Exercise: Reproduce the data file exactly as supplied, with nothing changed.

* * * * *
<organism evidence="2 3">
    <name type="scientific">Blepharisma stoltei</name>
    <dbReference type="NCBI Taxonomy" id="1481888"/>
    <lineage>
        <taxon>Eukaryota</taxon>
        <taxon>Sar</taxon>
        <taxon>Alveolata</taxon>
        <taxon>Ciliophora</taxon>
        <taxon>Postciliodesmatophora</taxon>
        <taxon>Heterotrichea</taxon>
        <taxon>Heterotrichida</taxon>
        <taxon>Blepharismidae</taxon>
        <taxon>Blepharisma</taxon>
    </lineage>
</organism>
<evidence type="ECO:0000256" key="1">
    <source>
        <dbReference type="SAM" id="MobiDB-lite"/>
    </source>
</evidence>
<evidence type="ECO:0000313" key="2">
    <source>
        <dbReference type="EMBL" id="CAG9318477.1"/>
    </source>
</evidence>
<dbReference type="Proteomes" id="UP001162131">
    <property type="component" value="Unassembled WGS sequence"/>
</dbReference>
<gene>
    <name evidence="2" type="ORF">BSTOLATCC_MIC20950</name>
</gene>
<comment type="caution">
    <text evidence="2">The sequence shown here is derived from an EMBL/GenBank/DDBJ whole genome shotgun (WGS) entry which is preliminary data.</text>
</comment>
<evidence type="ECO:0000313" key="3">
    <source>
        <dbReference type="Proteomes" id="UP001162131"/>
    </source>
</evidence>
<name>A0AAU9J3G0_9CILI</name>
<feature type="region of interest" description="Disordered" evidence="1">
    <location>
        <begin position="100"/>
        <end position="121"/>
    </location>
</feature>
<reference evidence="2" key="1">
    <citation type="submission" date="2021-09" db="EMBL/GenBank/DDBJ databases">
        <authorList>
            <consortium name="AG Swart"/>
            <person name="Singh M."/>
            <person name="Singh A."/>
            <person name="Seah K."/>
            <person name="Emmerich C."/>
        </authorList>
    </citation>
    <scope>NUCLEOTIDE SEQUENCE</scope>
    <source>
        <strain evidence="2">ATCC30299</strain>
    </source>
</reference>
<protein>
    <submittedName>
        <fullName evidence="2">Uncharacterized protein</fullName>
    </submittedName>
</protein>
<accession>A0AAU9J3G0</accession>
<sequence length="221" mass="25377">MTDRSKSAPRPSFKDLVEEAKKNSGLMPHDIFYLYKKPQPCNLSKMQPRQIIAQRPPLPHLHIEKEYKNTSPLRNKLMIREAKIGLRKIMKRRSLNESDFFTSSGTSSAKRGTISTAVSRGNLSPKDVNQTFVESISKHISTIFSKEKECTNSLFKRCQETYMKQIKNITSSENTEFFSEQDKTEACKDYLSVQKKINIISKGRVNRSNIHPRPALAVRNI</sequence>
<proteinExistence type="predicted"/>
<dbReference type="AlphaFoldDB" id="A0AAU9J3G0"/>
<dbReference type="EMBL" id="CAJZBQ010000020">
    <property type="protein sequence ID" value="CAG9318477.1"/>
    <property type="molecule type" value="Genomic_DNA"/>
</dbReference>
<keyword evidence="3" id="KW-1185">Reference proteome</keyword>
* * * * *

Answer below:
<organism evidence="2 3">
    <name type="scientific">Blepharisma stoltei</name>
    <dbReference type="NCBI Taxonomy" id="1481888"/>
    <lineage>
        <taxon>Eukaryota</taxon>
        <taxon>Sar</taxon>
        <taxon>Alveolata</taxon>
        <taxon>Ciliophora</taxon>
        <taxon>Postciliodesmatophora</taxon>
        <taxon>Heterotrichea</taxon>
        <taxon>Heterotrichida</taxon>
        <taxon>Blepharismidae</taxon>
        <taxon>Blepharisma</taxon>
    </lineage>
</organism>
<evidence type="ECO:0000256" key="1">
    <source>
        <dbReference type="SAM" id="MobiDB-lite"/>
    </source>
</evidence>
<evidence type="ECO:0000313" key="2">
    <source>
        <dbReference type="EMBL" id="CAG9318477.1"/>
    </source>
</evidence>
<dbReference type="Proteomes" id="UP001162131">
    <property type="component" value="Unassembled WGS sequence"/>
</dbReference>
<gene>
    <name evidence="2" type="ORF">BSTOLATCC_MIC20950</name>
</gene>
<comment type="caution">
    <text evidence="2">The sequence shown here is derived from an EMBL/GenBank/DDBJ whole genome shotgun (WGS) entry which is preliminary data.</text>
</comment>
<evidence type="ECO:0000313" key="3">
    <source>
        <dbReference type="Proteomes" id="UP001162131"/>
    </source>
</evidence>
<name>A0AAU9J3G0_9CILI</name>
<feature type="region of interest" description="Disordered" evidence="1">
    <location>
        <begin position="100"/>
        <end position="121"/>
    </location>
</feature>
<reference evidence="2" key="1">
    <citation type="submission" date="2021-09" db="EMBL/GenBank/DDBJ databases">
        <authorList>
            <consortium name="AG Swart"/>
            <person name="Singh M."/>
            <person name="Singh A."/>
            <person name="Seah K."/>
            <person name="Emmerich C."/>
        </authorList>
    </citation>
    <scope>NUCLEOTIDE SEQUENCE</scope>
    <source>
        <strain evidence="2">ATCC30299</strain>
    </source>
</reference>
<protein>
    <submittedName>
        <fullName evidence="2">Uncharacterized protein</fullName>
    </submittedName>
</protein>
<accession>A0AAU9J3G0</accession>
<sequence length="221" mass="25377">MTDRSKSAPRPSFKDLVEEAKKNSGLMPHDIFYLYKKPQPCNLSKMQPRQIIAQRPPLPHLHIEKEYKNTSPLRNKLMIREAKIGLRKIMKRRSLNESDFFTSSGTSSAKRGTISTAVSRGNLSPKDVNQTFVESISKHISTIFSKEKECTNSLFKRCQETYMKQIKNITSSENTEFFSEQDKTEACKDYLSVQKKINIISKGRVNRSNIHPRPALAVRNI</sequence>
<proteinExistence type="predicted"/>
<dbReference type="AlphaFoldDB" id="A0AAU9J3G0"/>
<dbReference type="EMBL" id="CAJZBQ010000020">
    <property type="protein sequence ID" value="CAG9318477.1"/>
    <property type="molecule type" value="Genomic_DNA"/>
</dbReference>
<keyword evidence="3" id="KW-1185">Reference proteome</keyword>